· “CCA also points out that 93 percent of the previous staff from the Lake Erie facility was retained in the ownership transfer — the implication being that governors shouldn't worry about privatization because most state corrections officers will be hired back. What it does not explain is that Lake Erie has been a privately operated facility for over a decade. … Certainly, if the facility had employed state corrections officers, many of those workers could not afford to continue working there. It's no secret that private prisons pay employees far less than state workers and provide few benefits, leaving doubt that privatization of a state facility would be as ‘seamless’ as CCA describes in its letter.”
On the bright side, I imagine CCA’s management and shareholders made out quite well. Stay tuned to Texas Prison Bid’ness for more on this story.
Last week, a broad coalition, including the ACLU and The Sentencing Project, urged state governors to reject Corrections Corporation of America’s (CCA) offer to purchase state and local jails. As Texas Prison Bid'ness noted in its coverage of CCA’s offer a few weeks ago, this is a horrible deal for Texas. Here are some excerpts from a letter sent by a broad coalition of worker and human rights organizations:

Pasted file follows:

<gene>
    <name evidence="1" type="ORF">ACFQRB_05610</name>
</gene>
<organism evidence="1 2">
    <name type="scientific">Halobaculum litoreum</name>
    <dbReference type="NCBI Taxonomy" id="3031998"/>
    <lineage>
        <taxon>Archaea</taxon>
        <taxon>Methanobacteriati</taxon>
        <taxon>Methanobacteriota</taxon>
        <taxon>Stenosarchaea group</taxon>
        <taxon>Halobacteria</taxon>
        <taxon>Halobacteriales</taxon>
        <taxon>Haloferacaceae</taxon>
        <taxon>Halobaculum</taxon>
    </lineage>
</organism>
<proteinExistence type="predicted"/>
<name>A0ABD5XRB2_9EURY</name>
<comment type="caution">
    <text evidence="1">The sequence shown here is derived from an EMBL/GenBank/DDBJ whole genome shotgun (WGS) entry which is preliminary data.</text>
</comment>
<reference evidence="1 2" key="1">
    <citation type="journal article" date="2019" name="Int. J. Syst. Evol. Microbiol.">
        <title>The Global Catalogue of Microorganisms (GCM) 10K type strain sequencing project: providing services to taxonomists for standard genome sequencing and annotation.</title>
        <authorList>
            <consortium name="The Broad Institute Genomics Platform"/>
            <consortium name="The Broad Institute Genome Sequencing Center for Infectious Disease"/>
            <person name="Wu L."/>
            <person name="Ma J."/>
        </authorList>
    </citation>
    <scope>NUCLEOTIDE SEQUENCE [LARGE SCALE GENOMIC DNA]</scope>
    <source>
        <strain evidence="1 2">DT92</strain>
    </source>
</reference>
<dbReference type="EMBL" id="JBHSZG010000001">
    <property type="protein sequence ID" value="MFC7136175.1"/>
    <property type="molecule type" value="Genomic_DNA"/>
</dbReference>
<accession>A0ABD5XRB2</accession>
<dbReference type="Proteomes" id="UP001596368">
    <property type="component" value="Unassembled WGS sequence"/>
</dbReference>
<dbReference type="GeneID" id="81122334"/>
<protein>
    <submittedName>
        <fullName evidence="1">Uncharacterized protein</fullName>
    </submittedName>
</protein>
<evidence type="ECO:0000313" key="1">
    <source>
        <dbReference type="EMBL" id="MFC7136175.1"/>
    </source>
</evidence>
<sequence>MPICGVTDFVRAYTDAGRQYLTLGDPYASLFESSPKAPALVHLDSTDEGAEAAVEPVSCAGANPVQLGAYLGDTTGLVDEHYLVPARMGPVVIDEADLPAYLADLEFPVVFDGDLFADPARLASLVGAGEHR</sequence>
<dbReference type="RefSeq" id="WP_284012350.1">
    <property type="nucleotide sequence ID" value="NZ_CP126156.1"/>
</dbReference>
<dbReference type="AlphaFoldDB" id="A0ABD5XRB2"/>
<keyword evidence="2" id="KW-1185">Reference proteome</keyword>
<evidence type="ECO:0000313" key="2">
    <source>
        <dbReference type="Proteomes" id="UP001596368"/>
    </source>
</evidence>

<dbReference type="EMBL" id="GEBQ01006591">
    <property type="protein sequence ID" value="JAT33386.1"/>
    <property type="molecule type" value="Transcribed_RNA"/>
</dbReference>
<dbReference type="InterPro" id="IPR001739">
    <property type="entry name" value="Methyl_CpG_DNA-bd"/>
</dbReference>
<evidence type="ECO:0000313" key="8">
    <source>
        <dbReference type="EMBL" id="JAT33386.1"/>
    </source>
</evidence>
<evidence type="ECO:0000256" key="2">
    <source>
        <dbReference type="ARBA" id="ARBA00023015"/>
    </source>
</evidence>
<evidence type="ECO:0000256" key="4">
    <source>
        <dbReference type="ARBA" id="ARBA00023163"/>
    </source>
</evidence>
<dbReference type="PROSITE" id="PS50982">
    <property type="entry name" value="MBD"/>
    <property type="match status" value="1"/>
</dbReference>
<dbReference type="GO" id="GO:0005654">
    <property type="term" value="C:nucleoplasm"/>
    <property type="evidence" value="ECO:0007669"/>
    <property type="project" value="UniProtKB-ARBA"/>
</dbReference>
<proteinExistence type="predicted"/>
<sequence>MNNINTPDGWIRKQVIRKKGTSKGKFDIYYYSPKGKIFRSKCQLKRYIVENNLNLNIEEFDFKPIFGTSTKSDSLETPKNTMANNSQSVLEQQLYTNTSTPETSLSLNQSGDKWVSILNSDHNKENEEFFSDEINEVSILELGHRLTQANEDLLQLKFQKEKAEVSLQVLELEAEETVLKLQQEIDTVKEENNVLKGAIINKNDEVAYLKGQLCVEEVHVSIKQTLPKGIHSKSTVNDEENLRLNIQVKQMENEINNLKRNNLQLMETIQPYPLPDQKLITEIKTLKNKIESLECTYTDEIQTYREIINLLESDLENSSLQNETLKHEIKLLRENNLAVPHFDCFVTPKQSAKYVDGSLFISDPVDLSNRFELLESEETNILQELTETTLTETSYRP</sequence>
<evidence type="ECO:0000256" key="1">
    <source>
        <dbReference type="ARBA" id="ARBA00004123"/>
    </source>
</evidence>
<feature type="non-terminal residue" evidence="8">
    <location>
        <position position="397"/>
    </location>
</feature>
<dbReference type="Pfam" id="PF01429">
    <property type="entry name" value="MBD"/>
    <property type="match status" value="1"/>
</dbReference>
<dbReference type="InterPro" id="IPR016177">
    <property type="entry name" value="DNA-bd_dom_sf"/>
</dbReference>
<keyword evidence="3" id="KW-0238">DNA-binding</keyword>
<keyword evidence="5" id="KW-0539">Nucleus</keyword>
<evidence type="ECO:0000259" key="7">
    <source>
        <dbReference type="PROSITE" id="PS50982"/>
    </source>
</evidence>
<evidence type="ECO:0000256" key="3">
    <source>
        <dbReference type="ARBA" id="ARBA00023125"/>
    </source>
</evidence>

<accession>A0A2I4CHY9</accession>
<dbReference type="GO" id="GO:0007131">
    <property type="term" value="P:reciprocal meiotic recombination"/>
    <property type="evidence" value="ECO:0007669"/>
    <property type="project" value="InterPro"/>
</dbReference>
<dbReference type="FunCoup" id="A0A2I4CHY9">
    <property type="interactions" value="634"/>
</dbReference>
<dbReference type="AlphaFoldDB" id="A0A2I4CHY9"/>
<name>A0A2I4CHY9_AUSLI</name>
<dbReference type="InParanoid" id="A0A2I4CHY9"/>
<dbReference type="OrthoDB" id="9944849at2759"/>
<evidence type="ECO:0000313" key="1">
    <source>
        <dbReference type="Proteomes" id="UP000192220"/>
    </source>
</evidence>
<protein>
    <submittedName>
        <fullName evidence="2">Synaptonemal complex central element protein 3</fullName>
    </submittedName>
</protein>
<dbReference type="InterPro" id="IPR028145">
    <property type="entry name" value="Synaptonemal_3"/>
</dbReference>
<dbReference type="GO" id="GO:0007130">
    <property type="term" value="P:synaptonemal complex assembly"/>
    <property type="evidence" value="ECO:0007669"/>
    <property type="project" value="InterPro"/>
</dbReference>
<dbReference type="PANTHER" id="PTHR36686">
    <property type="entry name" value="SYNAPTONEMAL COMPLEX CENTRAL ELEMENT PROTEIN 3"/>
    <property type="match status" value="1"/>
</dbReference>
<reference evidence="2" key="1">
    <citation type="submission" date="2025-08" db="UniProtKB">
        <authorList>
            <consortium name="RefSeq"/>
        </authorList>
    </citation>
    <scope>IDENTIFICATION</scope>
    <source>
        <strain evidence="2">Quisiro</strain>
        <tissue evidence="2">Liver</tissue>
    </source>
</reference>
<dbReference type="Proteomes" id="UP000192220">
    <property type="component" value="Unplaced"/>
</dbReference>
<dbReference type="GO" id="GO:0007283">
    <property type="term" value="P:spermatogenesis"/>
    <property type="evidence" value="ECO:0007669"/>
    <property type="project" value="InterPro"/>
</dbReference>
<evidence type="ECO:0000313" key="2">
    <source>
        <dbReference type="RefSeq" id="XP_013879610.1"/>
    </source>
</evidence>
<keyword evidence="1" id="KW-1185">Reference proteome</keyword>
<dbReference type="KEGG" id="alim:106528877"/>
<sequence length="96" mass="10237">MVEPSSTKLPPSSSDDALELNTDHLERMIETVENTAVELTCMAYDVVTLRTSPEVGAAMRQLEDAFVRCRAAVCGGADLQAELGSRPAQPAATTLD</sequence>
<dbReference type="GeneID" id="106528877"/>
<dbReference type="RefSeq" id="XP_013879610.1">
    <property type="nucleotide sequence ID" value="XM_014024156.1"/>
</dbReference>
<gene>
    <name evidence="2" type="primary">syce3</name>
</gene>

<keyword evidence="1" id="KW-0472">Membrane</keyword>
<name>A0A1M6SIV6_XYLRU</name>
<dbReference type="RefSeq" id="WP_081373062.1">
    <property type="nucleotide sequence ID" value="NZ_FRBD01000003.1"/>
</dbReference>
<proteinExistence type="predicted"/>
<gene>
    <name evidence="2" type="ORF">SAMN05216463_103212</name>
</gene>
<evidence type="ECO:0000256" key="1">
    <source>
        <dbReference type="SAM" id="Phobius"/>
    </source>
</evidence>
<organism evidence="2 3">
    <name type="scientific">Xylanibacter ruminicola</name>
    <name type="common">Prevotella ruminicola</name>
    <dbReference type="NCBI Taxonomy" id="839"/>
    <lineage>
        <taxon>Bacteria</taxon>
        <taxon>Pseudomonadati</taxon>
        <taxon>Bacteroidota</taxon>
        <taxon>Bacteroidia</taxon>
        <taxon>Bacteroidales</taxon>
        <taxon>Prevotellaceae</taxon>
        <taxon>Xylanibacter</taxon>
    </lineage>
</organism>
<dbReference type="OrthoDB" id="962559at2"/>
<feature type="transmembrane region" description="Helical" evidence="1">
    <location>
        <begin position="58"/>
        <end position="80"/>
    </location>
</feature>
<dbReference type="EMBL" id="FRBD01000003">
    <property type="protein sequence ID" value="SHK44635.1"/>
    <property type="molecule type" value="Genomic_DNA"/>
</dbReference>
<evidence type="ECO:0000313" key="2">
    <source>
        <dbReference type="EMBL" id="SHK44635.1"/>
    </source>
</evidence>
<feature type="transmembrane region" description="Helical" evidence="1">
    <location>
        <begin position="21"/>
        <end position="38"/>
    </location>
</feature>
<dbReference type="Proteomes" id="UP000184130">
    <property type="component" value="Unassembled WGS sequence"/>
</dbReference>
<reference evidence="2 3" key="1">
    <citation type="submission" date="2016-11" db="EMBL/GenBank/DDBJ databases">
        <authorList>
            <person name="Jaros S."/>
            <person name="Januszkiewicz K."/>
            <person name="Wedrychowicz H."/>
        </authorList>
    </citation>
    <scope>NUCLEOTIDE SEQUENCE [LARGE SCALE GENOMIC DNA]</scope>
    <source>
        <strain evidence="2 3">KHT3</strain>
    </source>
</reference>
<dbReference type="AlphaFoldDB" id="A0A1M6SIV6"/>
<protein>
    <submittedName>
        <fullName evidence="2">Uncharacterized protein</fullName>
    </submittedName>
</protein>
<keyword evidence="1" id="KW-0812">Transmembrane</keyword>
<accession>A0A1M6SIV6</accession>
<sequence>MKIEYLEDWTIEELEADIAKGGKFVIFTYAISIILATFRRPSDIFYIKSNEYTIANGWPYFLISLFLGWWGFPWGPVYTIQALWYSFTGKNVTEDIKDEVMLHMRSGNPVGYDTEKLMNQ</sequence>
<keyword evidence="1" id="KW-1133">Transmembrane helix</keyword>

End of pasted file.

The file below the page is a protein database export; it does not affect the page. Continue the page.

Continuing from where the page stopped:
“We understand that Harley Lappin, Chief Corrections Officer at Corrections Corporation of America (CCA), recently sent a letter to nearly every state announcing the Corrections Investment Initiative – the corporation’s plan to spend up to $250 million buying prisons from state, local, and federal government entities, and then managing the facilities. The undersigned coalition urges you to decline this dangerous and costly invitation.